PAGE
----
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Henry IV, Pt. 1: Act III, Scene 3

Henry IV, Pt. 1
Act III, Scene 3

Eastcheap . The Boar’s Head Tavern .

  1. Enter Falstaff and Bardolph .

Falstaff

1 - 9
  1. Bardolph , am I not fall’n away vilely since this last
  2. action ? Do I not bate ? Do I not dwindle ? Why , my skin hangs
  3. about me like an old lady’s loose gown ; I am wither’d like
  4. an old apple - john . Well , I’ll repent , and that suddenly ,
  5. while I am in some liking . I shall be out of heart shortly ,
  6. and then I shall have no strength to repent . And I have not
  7. forgotten what the inside of a church is made of , I am a
  8. peppercorn , a brewer’s horse . The inside of a church !
  9. Company , villainous company , hath been the spoil of me .

Bardolph

10
  1. Sir John , you are so fretful you cannot live long .

Falstaff

11 - 17
  1. Why , there is it . Come sing me a bawdy song , make me merry .
  2. I was as virtuously given as a gentleman need to be ,
  3. virtuous enough : swore little , dic’d not above seven times a
  4. week , went to a bawdy - house not above once in a quarter of
  5. an hour , paid money that I borrow’d three or four times ,
  6. liv’d well and in good compass , and now I live out of all
  7. order , out of all compass .

Bardolph

18 - 19
  1. Why , you are so fat , Sir John , that you must needs be out of
  2. all compass , out of all reasonable compass , Sir John .

Falstaff

20 - 22
  1. Do thou amend thy face , and I’ll amend my life . Thou art our
  2. admiral , thou bearest the lantern in the poop , but ’tis in
  3. the nose of thee . Thou art the Knight of the Burning Lamp .

Bardolph

23
  1. Why , Sir John , my face does you no harm .

Falstaff

24 - 41
  1. No , I’ll be sworn , I make as good use of it as many a man
  2. doth of a death’s - head or a memento mori . I never see thy
  3. face but I think upon hell - fire and Dives that liv’d in
  4. purple ; for there he is in his robes , burning , burning . If
  5. thou wert any way given to virtue , I would swear by thy
  6. face ; my oath should be By this fire , that’s God’s angel .”
  7. But thou art altogether given over , and wert indeed , but for
  8. the light in thy face , the son of utter darkness . When thou
  9. ran’st up Gadshill in the night to catch my horse , if I did
  10. not think thou hadst been an ignis fatuus or a ball of
  11. wildfire , there’s no purchase in money . O , thou art a
  12. perpetual triumph , an everlasting bonfire light ! Thou hast
  13. sav’d me a thousand marks in links and torches , walking with
  14. thee in the night betwixt tavern and tavern ; but the sack
  15. that thou hast drunk me would have bought me lights as good
  16. cheap at the dearest chandler’s in Europe . I have maintain’d
  17. that salamander of yours with fire any time this two and
  18. thirty years , God reward me for it !

Bardolph

42
  1. ’Sblood , I would my face were in your belly !

Falstaff

43 - 45
  1. God - a - mercy , so should I be sure to be heart - burnt .
  2. Enter Hostess .
  3. How now , Dame Partlet the hen ? Have you inquir’d yet who
  4. pick’d my pocket ?

Hostess

46 - 50
  1. Why , Sir John , what do you think , Sir John ? Do you think I
  2. keep thieves in my house ? I have search’d , I have inquir’d ,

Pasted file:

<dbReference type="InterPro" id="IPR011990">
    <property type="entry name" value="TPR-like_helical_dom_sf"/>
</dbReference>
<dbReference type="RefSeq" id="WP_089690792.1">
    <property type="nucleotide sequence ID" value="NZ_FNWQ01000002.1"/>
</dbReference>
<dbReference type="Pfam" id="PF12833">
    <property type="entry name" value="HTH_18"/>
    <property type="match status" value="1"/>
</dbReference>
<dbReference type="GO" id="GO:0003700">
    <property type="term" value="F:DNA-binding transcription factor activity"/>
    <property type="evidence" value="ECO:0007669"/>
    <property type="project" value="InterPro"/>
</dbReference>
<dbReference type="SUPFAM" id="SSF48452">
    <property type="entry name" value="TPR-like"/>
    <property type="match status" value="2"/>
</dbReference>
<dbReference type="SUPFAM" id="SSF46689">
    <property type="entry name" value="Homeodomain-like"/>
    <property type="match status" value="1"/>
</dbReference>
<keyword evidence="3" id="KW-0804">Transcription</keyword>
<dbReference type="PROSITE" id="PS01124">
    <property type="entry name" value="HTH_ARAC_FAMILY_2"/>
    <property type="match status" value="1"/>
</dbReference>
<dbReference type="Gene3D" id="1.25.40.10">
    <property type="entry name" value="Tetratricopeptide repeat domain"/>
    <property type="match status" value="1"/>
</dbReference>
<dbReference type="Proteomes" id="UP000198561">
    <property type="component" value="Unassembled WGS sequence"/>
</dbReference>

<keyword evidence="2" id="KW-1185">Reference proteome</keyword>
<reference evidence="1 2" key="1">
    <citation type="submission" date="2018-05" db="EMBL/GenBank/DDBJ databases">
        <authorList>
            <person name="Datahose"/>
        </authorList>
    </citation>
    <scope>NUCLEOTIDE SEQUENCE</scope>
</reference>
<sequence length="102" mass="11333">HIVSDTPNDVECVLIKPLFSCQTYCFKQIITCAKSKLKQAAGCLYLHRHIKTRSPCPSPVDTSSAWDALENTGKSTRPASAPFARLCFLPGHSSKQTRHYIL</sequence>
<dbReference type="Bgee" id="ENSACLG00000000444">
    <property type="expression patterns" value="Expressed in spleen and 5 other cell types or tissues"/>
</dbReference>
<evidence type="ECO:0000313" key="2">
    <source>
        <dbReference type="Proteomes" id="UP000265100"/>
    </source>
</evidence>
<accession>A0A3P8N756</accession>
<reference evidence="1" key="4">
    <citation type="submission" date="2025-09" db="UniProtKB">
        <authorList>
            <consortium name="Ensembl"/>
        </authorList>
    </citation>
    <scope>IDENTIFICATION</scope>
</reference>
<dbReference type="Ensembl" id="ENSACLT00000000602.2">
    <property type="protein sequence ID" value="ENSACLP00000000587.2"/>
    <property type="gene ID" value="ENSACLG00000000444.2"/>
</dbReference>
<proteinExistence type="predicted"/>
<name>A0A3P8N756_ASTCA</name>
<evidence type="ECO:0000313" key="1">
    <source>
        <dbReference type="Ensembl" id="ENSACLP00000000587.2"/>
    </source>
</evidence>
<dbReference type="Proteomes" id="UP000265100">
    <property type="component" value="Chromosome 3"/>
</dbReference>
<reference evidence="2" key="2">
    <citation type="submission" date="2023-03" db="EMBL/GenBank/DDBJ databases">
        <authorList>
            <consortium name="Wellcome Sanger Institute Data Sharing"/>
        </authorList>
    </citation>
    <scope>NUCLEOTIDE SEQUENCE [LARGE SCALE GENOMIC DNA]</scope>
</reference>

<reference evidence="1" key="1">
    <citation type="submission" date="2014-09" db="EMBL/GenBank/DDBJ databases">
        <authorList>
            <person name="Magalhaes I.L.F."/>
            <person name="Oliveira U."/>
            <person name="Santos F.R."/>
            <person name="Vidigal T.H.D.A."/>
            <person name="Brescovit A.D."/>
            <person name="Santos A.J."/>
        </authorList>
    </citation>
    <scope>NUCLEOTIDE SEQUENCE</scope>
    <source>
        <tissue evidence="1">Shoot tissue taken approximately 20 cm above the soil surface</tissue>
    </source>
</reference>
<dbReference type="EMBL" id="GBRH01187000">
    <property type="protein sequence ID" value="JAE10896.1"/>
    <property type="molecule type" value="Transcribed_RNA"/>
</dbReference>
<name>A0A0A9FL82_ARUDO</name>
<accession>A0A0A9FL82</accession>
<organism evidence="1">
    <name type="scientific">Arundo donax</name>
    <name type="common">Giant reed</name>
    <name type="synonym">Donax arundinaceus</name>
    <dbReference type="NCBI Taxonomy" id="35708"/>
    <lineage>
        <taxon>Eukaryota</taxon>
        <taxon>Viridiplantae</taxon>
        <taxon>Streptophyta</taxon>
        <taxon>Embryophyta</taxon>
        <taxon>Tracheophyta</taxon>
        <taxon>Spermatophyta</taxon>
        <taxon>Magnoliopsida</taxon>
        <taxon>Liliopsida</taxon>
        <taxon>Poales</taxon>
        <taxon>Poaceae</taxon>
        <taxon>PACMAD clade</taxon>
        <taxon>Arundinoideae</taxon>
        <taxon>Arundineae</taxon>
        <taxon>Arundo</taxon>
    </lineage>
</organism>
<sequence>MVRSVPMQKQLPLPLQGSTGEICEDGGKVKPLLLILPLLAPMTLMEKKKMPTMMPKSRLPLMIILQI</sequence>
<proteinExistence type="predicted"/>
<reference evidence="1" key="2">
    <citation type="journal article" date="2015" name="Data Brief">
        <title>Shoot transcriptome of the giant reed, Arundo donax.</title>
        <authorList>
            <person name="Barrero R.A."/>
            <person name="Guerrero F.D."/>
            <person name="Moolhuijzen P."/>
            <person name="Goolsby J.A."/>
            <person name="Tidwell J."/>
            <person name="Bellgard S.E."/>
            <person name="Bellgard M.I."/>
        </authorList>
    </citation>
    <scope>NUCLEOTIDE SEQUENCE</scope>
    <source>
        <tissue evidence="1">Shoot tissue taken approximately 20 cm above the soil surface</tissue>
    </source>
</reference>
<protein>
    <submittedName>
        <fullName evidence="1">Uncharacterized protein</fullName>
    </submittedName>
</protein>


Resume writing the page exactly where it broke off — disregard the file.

3. so has my husband , man by man , boy by boy , servant by
  4. servant . The tithe of a hair was never lost in my house
  5. before .

Falstaff

51 - 53
  1. Ye lie , hostess , Bardolph was shav’d , and lost many a hair ,
  2. and I’ll be sworn my pocket was pick’d . Go to , you are a
  3. woman , go .

Hostess

54 - 55
  1. Who , I ? No , I defy thee . God’s light , I was never call’d so
  2. in mine own house before .

Falstaff

56
  1. Go to , I know you well enough .

Hostess

57 - 60
  1. No , Sir John , you do not know me , Sir John . I know you , Sir
  2. John , you owe me money , Sir John , and now you pick a quarrel
  3. to beguile me of it . I bought you a dozen of shirts to your
  4. back .

Falstaff

61 - 62
  1. Dowlas , filthy dowlas . I have given them away to bakers’
  2. wives , they have made bolters of them .

Hostess

63 - 65
  1. Now as I am a true woman , holland of eight shillings an ell .
  2. You owe money here besides , Sir John , for your diet and
  3. by - drinkings , and money lent you , four and twenty pound .

Falstaff

66
  1. He had his part of it , let him pay .

Hostess

67
  1. He ? Alas , he is poor , he hath nothing .

Falstaff

68 - 73
  1. How ? Poor ? Look upon his face ; what call you rich ? Let them
  2. coin his nose , let them coin his cheeks . I’ll not pay a
  3. denier . What , will you make a younker of me ? Shall I not
  4. take mine ease in mine inn but I shall have my pocket
  5. pick’d ? I have lost a seal - ring of my grandfather’s worth
  6. forty mark .

Hostess

74 - 75
  1. O Jesu , I have heard the Prince tell him , I know not how
  2. oft , that that ring was copper !

Falstaff

76 - 79
  1. How ? The Prince is a Jack , a sneak - up . ’Sblood , and he were
  2. here , I would cudgel him like a dog if he would say so .
  3. Enter the Prince marching , with Peto , and Falstaff meets him
  4. playing upon his truncheon like a fife .
  5. How now , lad ? Is the wind in that door , i’ faith ? Must we
  6. all march ?

Bardolph

80
  1. Yea , two and two , Newgate fashion .

Hostess

81
  1. My lord , I pray you hear me .

Prince Henry

82 - 83
  1. What say’st thou , Mistress Quickly ? How doth thy husband ? I
  2. love him well , he is an honest man .

Hostess

84
  1. Good my lord , hear me .

Falstaff

85
  1. Prithee let her alone , and list to me .

Prince Henry

86
  1. What say’st thou , Jack ?

Falstaff

87 - 89
  1. The other night I fell asleep here behind the arras and had
  2. my pocket pick’d . This house is turn’d bawdy - house , they
  3. pick pockets .